RATIONALITY and CHOICE:
Exploring The Human Conversation
.by Matt Moody, Ph.D..
Introduction. The nomothetic creature called "rational choice theory" exits in a world of ink and paper, and the reality to which various linguistic accounts correspond are mostly idiomatic mental conceptions held by hoards of social scientists, economists, and philosophers. Basic assumptions associated with rational choice theories reside within four fundamental issues:
1) What does it mean to choose?
2) What is a human being?
3) What is the nature of rational thinking?
4) What is truth?
The way we characterize the answers to these questions shapes our views of rational choice.
While there may be broad consensus on what rational choice theory is, exactly who is consenting with whom is as much a manifestation of power and politics as it is a coherent claim to knowledge. Hence there is no single rational choice theory, but many versions given from a plethora of perspectives. Following consensus views of the majority is often a solid grounding point; nevertheless, the masses have been wrong before. This calls to mind the words of Jacques Derrida:
“ . . . where we thought there was knowledge there is only literature . . . all our writings — all the texts that we write to represent texts, referring to other texts which represent texts and arguing with their representation of texts — that all these texts are suspended over an abyss of fundamental ignorance about the origin, truth, presence, essence, reality and nature of the things which we are representing . . all our metaphors lead us only to an awareness of the limits of our knowledge” (Bannet, 1989: 218-219).
Innovation vs. Reiteration. Simmel states, “we are not students of some subject matter, but students of problems” (Hechter, 1987: 7). To accept any subject matter unquestioningly is to be non-rational, and to simply assume that the authors of said subject matter must have got it right. Because of the nature of nomothetic assertions in representing an ideographic world (Freeman, 1992: 18), history has taught us that a stance of skeptical tentativeness has proven to be the wisest policy.
Intellectual answers must necessarily be tentative, for with the passage of time these same "answers" will inevitably change! This points to the important priority of formulating the right questions in pursuit of answers. A wrong question can never result in a right answer. If the issues people pursue are not right and relevant, then the adjoining answers are as chaff in the wind; but when issues are important and purposeful, those issues will stand through time as a beacon of light illuminating the pathways leading to wisdom and truth (Riddle, 1992).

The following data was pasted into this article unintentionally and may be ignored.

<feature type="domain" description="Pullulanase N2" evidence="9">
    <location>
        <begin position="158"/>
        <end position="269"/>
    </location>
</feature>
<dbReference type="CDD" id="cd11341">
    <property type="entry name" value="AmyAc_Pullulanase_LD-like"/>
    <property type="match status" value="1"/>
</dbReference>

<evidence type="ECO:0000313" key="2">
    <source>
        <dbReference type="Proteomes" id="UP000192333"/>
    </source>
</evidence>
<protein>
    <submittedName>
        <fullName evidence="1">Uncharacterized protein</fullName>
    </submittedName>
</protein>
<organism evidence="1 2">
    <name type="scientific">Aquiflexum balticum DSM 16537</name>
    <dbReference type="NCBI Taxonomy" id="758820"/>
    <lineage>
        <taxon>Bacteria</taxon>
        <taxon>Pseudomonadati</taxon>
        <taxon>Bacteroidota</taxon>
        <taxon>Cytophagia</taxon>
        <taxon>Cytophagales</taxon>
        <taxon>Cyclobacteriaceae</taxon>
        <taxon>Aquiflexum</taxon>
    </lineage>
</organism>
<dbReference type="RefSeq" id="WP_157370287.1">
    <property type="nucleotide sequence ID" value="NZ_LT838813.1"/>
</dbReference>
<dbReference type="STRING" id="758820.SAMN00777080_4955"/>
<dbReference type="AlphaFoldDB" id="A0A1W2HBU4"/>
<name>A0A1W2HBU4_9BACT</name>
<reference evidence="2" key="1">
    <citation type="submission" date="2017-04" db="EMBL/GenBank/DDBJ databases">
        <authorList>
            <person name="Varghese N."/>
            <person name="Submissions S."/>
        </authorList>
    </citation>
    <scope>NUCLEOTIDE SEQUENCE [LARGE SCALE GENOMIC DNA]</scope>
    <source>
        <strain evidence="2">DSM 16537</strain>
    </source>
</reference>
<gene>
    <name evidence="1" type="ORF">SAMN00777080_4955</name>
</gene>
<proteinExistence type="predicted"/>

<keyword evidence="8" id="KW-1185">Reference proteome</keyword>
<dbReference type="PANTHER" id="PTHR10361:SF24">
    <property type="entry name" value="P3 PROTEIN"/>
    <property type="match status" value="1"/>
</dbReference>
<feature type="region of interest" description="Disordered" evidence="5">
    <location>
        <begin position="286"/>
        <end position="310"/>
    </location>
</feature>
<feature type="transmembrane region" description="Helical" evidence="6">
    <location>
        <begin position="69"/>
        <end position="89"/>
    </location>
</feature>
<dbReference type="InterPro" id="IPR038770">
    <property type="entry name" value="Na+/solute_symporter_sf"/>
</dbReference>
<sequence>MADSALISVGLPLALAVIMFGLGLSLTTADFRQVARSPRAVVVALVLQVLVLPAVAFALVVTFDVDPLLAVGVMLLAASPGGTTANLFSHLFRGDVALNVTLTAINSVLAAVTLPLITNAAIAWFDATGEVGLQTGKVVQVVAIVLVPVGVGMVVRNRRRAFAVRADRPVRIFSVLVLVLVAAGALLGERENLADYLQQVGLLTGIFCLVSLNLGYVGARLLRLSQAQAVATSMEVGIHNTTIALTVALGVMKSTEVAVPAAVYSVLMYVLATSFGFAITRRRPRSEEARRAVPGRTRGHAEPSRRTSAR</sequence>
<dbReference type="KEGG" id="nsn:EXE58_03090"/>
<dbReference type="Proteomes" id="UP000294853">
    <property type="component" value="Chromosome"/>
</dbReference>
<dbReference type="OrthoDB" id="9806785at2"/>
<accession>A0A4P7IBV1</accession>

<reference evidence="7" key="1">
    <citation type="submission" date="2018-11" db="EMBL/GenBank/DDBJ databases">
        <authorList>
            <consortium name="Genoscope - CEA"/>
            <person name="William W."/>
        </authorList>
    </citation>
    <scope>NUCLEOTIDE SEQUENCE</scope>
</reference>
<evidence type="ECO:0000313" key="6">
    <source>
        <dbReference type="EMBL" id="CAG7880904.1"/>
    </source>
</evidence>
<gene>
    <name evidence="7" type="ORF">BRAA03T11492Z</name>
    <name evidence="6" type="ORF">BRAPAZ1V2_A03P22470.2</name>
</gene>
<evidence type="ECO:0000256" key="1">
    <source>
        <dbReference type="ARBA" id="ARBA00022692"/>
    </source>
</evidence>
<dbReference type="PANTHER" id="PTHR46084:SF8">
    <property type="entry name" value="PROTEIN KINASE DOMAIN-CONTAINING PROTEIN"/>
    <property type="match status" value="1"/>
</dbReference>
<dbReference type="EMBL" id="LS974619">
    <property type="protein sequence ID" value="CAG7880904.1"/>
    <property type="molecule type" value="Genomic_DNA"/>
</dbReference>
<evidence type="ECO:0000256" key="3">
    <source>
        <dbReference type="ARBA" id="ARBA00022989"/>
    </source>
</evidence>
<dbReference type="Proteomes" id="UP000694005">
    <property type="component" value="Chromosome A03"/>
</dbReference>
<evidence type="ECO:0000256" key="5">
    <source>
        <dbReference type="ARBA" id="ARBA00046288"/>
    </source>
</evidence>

The fact that I reason and conclude as I will, independent of others, just as they can also reason and conclude independent of me — and diversely different views can still be make sense to each individual author — points to the nature of human beings as creative, volitional agents.
The very fact that I can pose alternative points of view, is evidence that I am chooser. Harvard psychologist, William James (1890), maintained that "man is a creative agent capable of weighing and evaluating situations and then choosing his course." In a concurring opinion, John Dewey (1903) asserts that man is constantly striving to master the conditions of his environment — rather than his conditions mastering him.
In a study of relationship satisfaction, Whyte’s (1990: 195) data showed the greatest support for what he calls “personal autonomy factors” over background demographics. He observes:
"In the debate between traditional sociologists who see individual behavior as determined by social background versus those who stress considerable personal autonomy, the pattern of results reviewed here points more to the autonomy side."
Thus rationality is not governed by a universal logos; rather, it is particular and individual — best understood within the context of specific social settings.
A Grounding Point: Relative or Absolute. Ultimately, who is to say what is right or wrong, reasonable or irrational, fair or unjust? By what standard can the “is” or “ought” of rationality be established? Is there an absolute grounding point from which rationality can be anchored, or is mankind destined to swim in a vast sea of relativism? The answer is yes to both questions.
Rationality, relative or absolute, is ultimately a matter of individual will and choice. In the end, The W. I. Thomas Axiom pragmatically dictates the only reality an individual will know and act on: “That which you perceive as real, is real in it’s consequences.” Hence, any adequate theory of human rationality must take into account the idiomatic ways that people perceive their world — their “definition of the situation.”